A petroleum product in the liquid phase. Free phase contamination implies an advanced stage of petroleum fuel hydrocarbon contamination. Product recovery wells and remediation wells are usually placed in areas of maximum free and residual phase contamination to remove as much liquid product as possible from the environment.2
Granular activated carbon
A water treatment technique in which contaminated water is pumped through a bed of activated carbon to remove organic compounds. Granulated carbons are used for water treatment, deodorization and separation of components of flow system.
Water found beneath the earth's surface that fills pores between sand, soil particles or gravel creating a saturated zone. In aquifers, groundwater is in sufficient quantities that it can be used for drinking water, irrigation or other purposes.2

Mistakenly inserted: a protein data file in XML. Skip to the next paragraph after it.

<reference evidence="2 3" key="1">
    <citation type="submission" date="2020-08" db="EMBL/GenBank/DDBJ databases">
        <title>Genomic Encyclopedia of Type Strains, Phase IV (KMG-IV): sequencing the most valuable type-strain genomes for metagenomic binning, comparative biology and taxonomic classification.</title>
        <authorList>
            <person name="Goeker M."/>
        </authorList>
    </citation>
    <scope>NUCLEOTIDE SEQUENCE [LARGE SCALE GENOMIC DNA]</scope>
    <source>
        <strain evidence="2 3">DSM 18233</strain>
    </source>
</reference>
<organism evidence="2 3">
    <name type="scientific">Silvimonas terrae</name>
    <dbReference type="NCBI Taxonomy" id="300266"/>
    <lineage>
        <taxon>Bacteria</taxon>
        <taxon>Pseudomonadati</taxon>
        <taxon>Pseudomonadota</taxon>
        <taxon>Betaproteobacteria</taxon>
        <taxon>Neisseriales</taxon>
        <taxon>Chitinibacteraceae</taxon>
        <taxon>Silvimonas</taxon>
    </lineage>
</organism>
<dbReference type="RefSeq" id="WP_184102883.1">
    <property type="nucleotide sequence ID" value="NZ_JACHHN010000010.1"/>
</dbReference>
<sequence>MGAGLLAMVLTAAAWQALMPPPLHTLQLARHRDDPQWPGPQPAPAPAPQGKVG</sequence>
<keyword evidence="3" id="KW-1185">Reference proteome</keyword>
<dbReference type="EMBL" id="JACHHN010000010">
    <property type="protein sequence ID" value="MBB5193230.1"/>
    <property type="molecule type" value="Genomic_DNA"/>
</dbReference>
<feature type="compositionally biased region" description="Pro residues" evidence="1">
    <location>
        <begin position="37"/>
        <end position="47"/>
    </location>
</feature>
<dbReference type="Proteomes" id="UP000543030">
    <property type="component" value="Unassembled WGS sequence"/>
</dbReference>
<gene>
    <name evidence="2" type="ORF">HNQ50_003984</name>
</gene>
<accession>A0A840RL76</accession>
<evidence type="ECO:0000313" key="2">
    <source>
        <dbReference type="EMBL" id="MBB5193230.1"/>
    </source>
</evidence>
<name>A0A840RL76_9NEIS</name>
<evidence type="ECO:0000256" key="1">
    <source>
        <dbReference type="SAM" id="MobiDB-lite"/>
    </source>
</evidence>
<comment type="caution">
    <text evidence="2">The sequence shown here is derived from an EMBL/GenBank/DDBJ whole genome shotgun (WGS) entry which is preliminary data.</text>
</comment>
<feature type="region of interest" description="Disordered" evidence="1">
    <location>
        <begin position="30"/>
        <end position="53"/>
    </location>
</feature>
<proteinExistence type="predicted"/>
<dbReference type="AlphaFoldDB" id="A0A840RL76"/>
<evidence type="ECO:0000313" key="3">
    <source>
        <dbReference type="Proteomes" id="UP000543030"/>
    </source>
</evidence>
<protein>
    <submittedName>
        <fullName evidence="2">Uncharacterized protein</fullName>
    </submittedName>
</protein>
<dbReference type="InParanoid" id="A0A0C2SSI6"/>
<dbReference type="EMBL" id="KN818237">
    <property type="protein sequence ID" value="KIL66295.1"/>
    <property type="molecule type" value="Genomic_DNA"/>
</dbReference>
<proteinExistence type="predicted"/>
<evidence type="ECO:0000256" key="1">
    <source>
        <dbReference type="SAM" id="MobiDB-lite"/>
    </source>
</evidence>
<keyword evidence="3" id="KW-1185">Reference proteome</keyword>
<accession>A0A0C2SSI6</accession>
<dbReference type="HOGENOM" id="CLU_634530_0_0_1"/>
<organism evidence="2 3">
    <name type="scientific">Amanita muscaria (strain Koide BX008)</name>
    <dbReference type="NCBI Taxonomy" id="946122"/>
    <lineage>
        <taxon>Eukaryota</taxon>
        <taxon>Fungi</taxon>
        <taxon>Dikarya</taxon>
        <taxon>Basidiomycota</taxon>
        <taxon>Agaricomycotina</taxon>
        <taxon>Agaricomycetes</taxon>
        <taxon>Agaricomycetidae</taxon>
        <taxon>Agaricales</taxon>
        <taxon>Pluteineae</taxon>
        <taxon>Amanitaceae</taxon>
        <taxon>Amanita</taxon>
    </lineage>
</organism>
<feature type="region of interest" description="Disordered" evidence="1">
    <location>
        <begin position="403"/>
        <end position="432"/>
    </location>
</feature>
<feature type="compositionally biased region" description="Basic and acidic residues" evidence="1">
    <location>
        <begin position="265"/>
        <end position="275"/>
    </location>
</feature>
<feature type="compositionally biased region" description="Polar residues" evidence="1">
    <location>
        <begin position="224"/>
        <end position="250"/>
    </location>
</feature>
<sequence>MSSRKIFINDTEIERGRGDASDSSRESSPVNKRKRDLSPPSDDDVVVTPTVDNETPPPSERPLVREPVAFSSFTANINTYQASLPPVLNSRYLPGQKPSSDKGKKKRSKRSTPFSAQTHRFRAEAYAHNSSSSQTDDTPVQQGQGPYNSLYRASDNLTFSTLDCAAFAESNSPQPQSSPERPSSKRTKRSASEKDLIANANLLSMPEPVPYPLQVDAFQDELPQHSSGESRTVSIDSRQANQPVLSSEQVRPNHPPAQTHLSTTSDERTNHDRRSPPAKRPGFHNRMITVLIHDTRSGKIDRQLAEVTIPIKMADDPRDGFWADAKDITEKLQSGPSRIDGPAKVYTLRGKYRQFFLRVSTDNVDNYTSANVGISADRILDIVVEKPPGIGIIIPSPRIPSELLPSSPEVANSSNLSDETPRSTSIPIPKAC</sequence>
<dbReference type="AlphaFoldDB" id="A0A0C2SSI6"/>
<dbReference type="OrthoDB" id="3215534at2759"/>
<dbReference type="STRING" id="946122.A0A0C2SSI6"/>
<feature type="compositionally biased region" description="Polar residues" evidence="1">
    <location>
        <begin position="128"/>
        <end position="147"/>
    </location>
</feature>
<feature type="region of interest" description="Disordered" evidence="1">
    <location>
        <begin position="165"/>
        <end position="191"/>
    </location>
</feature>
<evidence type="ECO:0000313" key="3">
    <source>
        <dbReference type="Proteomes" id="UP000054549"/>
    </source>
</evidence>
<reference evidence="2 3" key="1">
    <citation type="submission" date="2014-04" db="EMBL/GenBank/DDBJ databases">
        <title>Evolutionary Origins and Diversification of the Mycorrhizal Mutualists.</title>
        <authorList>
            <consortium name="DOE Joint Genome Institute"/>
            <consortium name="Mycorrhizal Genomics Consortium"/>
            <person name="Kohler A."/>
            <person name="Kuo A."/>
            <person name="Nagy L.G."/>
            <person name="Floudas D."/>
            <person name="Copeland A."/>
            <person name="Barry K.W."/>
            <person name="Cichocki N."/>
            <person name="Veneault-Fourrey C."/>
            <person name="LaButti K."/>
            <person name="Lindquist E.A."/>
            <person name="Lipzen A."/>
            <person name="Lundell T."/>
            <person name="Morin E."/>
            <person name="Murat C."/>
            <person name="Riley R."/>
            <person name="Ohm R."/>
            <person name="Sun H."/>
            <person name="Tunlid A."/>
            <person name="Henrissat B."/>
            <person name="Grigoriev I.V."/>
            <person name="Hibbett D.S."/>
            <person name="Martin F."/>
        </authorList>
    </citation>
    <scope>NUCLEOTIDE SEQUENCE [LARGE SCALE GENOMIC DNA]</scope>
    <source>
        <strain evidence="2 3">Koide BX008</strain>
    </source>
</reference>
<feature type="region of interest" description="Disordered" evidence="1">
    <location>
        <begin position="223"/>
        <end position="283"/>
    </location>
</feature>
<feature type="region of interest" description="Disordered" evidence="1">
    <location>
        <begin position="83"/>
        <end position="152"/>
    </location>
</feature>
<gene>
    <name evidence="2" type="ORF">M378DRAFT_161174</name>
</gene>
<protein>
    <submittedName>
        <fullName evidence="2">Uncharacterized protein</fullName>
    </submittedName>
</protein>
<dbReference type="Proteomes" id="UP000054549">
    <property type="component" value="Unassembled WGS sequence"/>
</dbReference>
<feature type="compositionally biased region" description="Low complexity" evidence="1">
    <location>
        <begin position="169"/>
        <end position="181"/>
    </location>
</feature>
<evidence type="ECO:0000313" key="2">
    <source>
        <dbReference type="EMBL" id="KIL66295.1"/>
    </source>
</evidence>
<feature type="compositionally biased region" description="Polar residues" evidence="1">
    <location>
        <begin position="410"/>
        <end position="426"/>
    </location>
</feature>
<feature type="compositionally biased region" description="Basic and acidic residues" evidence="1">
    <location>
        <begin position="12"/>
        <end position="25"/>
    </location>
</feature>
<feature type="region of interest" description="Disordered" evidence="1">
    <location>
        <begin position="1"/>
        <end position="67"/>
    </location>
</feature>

Hazard Ranking System
The principal screening tool used by EPA to evaluate risks to public health and the environment associated with abandoned or uncontrolled hazardous waste sites. The HRS calculates a score based on the potential of hazardous substances spreading from the site through the air, surface water or groundwater, and on other factors such as density and proximity of human population. This score is the primary factor in deciding if the site should be on the National Priorities List and, if so, what ranking it should have compared to other sites on the list.1
Health consultation
A review of available information or collection of new data to respond to a specific health question or request for information about a potential environmental hazard. Health consultations are focused on a specific exposure issue. Health consultations are therefore more limited than a public health assessment, which reviews the exposure potential of each pathway and chemical.3
Hot spots